Implementing your own distributed Pregel algorithm in GraphX is surprisingly simple but there are a few things to know that will help you.
First, what is GraphX's Pregel implementation? Well, it takes three functions:
1. one that merges messages of type T, that is (T, T) => T.
2. one that runs on each vertex with an attribute type of VD and that takes that message and creates a new state. Its type is (VertexId, VD, T) => VD.
3. one that runs on each edge/vertex/vertex combination and produces messages to be sent to the vertices. Its type is (EdgeTriplet[VD, ED]) => Iterator[(VertexId, VD)] where ED is the edge's attribute type.
TL;DR: the vertex holds its state and the edges send it messages. If this starts sounding like the Actor Model pattern to you, you're not alone
"It's a bit similar to the actor mode if you think of each vertex as an actor, except that vertex state and messages between vertices are fault tolerant and durable, and communication proceeds in fixed rounds: at every iteration the framework delivers all messages sent in the previous iteration. Actors normally have no such timing guarantee." - Martin Kleppmann.
So, off I went and wrote my code where all the paths through a vertex are stored as state at that vertex.
And it ran like a dog. After five hours of processing, it died with out of memory exceptions.
Judicious jstack-ing the JVMs in the cluster showed that threads were hanging around in Seq.containsSlice (we're using Scala 2.10.6). This Scala method was being used to find sub-sequences of VertexIds (which are just an alias for Longs) in the paths that had already been seen.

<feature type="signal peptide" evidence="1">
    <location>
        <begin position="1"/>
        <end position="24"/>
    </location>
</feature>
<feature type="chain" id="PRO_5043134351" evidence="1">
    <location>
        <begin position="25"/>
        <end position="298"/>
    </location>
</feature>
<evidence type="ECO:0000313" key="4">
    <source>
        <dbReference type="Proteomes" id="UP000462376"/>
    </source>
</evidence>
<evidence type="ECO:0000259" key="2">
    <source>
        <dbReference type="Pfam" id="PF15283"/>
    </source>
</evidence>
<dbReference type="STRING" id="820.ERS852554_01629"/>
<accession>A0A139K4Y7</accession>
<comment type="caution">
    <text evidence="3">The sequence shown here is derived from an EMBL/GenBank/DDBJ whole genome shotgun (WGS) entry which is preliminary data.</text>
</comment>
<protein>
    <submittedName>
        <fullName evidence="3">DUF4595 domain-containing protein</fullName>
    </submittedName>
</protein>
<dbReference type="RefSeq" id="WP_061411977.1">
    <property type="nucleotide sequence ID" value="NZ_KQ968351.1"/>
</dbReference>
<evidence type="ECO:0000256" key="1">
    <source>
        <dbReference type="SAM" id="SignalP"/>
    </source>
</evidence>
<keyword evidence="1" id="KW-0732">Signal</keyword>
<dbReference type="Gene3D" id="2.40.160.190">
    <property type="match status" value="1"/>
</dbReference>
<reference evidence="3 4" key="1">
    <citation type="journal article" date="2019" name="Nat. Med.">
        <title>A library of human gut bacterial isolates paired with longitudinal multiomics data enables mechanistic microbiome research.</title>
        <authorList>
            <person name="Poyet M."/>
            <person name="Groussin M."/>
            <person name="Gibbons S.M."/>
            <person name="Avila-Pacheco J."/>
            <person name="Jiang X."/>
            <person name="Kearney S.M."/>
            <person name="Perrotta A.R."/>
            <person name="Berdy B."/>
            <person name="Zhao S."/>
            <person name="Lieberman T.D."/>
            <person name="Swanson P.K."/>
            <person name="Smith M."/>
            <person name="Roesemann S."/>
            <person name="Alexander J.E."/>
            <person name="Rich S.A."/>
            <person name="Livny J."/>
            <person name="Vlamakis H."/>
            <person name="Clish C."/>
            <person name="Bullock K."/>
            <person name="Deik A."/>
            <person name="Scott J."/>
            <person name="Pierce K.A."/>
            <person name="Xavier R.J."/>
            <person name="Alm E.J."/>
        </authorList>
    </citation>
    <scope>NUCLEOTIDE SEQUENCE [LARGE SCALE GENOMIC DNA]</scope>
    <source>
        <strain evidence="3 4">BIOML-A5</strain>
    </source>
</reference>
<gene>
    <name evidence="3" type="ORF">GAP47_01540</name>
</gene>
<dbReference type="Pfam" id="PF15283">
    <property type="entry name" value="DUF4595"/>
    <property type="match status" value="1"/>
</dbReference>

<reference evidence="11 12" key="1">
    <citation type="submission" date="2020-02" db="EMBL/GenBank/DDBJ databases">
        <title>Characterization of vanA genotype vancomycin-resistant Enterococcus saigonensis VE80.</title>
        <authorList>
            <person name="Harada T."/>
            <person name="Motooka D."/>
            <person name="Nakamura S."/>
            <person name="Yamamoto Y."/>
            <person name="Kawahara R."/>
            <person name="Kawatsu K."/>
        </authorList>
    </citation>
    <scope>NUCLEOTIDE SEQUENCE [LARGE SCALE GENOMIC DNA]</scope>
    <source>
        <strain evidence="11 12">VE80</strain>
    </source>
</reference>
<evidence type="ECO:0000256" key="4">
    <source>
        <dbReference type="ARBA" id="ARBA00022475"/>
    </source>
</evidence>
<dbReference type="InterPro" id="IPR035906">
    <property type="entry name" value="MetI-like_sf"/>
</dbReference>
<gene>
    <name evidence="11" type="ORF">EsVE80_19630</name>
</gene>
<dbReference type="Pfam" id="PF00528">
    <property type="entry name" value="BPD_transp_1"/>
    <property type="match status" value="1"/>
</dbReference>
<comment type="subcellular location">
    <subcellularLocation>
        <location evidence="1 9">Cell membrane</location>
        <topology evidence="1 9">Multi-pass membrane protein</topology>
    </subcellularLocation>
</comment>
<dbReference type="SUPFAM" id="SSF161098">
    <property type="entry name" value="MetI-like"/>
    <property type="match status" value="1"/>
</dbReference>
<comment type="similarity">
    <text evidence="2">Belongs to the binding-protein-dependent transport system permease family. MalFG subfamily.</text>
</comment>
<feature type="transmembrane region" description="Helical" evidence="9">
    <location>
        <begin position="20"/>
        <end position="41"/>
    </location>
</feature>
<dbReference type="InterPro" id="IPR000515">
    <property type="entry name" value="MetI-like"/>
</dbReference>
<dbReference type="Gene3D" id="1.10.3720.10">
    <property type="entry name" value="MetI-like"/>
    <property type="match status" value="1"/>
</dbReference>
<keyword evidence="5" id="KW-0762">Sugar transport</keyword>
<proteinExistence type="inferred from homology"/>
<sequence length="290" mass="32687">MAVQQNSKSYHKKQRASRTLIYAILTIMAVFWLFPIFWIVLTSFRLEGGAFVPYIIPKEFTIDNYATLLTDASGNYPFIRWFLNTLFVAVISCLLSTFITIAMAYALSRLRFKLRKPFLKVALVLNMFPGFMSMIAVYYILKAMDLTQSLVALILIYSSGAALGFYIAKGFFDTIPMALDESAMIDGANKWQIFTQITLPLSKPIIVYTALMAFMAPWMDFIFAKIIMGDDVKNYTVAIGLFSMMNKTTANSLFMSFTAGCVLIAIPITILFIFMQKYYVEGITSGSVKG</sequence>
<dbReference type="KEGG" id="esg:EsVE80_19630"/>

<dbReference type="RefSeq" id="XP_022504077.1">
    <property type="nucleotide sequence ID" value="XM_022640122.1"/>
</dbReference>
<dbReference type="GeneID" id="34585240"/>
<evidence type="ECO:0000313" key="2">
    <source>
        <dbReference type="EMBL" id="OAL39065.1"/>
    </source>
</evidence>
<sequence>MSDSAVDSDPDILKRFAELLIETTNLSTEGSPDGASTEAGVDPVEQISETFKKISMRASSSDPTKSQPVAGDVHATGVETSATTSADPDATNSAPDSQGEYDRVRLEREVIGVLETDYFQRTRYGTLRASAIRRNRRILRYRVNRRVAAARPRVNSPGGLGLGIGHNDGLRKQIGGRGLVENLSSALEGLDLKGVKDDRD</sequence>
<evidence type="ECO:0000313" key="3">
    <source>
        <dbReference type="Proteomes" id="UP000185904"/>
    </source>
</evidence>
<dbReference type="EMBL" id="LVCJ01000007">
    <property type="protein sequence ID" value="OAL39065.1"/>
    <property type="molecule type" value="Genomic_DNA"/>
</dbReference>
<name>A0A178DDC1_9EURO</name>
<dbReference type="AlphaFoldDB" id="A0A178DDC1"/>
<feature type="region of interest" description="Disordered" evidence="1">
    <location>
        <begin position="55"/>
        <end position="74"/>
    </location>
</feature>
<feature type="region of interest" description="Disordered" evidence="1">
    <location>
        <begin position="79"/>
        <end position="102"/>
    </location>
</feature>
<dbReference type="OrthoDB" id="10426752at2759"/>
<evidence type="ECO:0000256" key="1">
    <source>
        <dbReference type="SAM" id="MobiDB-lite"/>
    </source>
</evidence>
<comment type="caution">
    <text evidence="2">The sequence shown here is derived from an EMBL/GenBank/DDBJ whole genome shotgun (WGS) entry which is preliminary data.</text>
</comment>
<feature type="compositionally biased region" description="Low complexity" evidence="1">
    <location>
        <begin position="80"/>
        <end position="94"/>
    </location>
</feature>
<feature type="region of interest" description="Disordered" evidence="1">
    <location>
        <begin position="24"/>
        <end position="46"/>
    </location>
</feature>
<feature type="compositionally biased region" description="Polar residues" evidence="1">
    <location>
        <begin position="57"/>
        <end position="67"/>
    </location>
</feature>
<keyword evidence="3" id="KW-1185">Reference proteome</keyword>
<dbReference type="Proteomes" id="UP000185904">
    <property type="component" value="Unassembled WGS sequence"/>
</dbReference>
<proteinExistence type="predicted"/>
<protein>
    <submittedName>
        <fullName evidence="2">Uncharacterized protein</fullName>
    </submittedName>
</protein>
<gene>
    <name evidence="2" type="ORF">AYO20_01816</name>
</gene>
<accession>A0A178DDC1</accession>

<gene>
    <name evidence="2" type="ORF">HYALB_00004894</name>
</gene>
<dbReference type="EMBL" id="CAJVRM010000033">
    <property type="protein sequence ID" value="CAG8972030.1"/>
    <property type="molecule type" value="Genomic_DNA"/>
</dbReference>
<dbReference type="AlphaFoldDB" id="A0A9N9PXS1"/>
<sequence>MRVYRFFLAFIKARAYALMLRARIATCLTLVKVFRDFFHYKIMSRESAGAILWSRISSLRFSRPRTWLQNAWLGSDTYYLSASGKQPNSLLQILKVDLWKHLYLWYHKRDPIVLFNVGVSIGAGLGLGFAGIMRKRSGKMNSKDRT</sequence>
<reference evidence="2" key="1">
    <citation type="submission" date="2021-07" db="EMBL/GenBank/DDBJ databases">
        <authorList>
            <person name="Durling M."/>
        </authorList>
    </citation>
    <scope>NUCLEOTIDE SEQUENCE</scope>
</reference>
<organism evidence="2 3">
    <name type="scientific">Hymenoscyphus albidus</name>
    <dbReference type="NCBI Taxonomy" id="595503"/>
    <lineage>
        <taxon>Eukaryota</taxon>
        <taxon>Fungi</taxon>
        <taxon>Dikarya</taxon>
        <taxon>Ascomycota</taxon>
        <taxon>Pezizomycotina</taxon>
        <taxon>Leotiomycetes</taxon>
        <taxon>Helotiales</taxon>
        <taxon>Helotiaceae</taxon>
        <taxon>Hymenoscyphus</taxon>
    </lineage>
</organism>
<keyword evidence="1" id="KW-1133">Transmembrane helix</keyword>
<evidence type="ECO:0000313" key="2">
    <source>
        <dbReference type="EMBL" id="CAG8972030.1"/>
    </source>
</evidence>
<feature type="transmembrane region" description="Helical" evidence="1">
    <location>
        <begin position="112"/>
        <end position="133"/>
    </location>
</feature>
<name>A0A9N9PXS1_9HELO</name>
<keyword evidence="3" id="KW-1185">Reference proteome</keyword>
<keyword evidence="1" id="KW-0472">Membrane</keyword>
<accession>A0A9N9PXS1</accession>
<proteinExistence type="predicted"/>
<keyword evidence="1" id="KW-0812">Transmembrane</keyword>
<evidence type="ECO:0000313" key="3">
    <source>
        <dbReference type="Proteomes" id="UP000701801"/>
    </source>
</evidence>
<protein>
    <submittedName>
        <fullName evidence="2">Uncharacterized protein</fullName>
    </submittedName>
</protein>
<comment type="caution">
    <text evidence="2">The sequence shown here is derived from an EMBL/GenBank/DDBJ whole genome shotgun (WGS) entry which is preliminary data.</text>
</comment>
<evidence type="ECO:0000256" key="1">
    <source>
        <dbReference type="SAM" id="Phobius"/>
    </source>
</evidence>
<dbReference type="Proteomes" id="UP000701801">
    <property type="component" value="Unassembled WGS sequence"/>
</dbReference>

Desperate, I turned the Seq of Longs to Strings and then used String.contains and the whole thing ran in less than 25 minutes.
This is not the first time I've seen innocent looking code bring a cluster to its knees. Curious, I wrote some micro-benchmarking code comparing these two methods using JMH and got this:
Benchmark Mode Cnt Score Error Units
ContainsSliceBenchmark.scalaContainsSlice thrpt 5 594519.717 ± 33463.038 ops/s
ContainsSliceBenchmark.stringContains thrpt 5 307051356.098 ± 44642542.440 ops/s
That's three orders of magnitude slower.
Although it's a hack, this approach gives great performance. And it shows that taking jstack snapshots of your cluster is the best way to understand why your big data application is so slow.